When I was ten years old, my mother summoned me to go for a visit with an aunt and uncle I had never met. On the way, she explained my uncle had treated her very poorly throughout their lives. She explained how he was on his deathbed with cancer and asked to see her before he passed.

When we got there, we went into the room where my uncle was lying and sat down. Almost immediately, he began to cry and thank my mother profusely for coming. As they spoke, he just apologized over and over. My mother would tell him that she’d forgiven him and he’d say, “How?” and start crying again. It was the most I’d ever seen an adult man weep.

After what seemed like forever, he turned his attention to me. We apparently shared the same birthday. He told me what a saint my mother was and then told me I could have anything in his house that I wanted. He kept on talking and talking, insisting that I take something.

There, on the wall in that “death room,” as it looked to my ten-year-old eyes, was a taxidermied deer head from a ten-point buck. I told my uncle that I liked it, and he related to me the hunt on which he had taken the animal. He was delighted that I had found something I wanted. When we finished the visit, we took it off the wall and put it in the car’s back seat.

On the ride home, my mother told me more of the story about her brother. She told me how he beat her many times when she was a teenager. “Sometimes, he would back-hand me and knock me against a wall. You don’t ever want to hurt people, John. If you do, you’ll find yourself begging on your deathbed.” she related with tears running down her face.

That deer head stayed in my life for more than ten years. I had never had any taxidermy before that point and didn’t realize that they were hollow. Thus the mount became the perfect parent-free stash for my teenage self. A few times, my room got searched, but they never found the deer-head-hideaway hanging in plain sight.

Hundreds of times, I took that mount off the wall. Hundreds of times, I thought about meeting that uncle for only one hour. I remembered how he cried and begged for forgiveness and how there was no time left for restitution. It still impacts me to this day. Of all the ways to leave the body, begging and groveling for forgiveness doesn’t top my list.

I knew a pastor well, an excellent musician, who accidentally killed himself in a hunting accident with a shotgun. He died a few months after he and I had fallen out over some religious, doctrinal bullshit that really didn’t matter. He passed on, and I never made it right. The situation brought me memories of my uncle and that deer head – waiting too long to set things straight.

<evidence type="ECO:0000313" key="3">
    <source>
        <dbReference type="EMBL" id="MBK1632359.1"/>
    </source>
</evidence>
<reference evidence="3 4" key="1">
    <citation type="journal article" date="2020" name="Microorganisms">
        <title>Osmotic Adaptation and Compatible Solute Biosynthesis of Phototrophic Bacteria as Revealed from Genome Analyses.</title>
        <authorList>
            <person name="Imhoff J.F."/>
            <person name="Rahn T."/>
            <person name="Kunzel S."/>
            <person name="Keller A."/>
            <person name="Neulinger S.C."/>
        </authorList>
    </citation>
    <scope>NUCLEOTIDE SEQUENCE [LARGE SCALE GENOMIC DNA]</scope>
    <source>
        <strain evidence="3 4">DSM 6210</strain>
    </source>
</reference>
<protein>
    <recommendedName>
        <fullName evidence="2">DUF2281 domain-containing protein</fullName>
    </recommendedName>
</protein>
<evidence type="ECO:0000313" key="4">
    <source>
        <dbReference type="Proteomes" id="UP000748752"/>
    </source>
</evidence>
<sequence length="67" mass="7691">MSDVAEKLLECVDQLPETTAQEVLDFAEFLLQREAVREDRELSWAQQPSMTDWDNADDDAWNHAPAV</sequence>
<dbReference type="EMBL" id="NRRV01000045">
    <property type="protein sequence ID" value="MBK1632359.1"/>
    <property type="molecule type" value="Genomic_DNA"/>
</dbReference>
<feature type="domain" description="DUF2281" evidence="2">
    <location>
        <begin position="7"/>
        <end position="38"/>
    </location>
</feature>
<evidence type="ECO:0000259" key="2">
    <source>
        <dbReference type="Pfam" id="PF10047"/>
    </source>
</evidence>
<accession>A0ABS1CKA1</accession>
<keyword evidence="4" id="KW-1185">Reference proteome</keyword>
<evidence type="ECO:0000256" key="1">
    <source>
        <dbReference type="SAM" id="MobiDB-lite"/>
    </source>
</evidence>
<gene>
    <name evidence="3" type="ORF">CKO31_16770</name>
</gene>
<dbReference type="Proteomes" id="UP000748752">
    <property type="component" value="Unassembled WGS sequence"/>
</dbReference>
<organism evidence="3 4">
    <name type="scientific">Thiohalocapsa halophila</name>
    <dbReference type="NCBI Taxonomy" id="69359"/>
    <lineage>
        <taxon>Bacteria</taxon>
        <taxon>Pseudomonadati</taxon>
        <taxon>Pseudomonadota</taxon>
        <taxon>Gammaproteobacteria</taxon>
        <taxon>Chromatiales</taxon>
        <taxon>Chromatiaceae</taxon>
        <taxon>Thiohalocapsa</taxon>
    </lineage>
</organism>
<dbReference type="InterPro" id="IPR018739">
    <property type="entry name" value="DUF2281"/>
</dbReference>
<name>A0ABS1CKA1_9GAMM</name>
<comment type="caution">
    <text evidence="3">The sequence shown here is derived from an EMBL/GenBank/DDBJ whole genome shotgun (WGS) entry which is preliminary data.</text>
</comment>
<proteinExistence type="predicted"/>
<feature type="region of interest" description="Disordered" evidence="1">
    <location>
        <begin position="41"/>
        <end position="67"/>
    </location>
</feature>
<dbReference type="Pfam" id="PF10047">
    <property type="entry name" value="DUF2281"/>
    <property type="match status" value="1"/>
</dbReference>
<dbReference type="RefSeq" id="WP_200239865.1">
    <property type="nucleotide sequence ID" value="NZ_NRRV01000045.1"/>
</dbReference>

A few months later, I made a road trip. I drove around and saw people who I had wronged, pastors, and other people in ministry that I had talked about behind their backs. I confessed, apologized, and asked forgiveness to their faces. Without exception, all forgave me and told me how blessed they were by my actions. I learned it’s better to be in relationship with folks than to be “right.”

Four decades have passed since my uncle gave me that “dying” gift. In all that time, being a pastor and a police officer, I’ve seen lots of folks pass. From those I dearly loved to utter strangers, young and old, wealthy and needy. Most have regrets about relationships.

The greatest thing I learned from that taxidermy was “don’t wait.” When I do something that hurts someone else, I seek forgiveness as quickly as possible. I keep all my accounts short with no room for error, so when that day comes, when Maharaj-ji says my time is done, there are no griefs to burden my soul!

Is there a call you need to make? A letter you need to compose? Or maybe a check you need to mail? Do you need to make something right? Don’t wait. Do it. A good dose of humility today is infinitely better than regret and despair when it’s time to depart!


Ram Ram,


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John Clark

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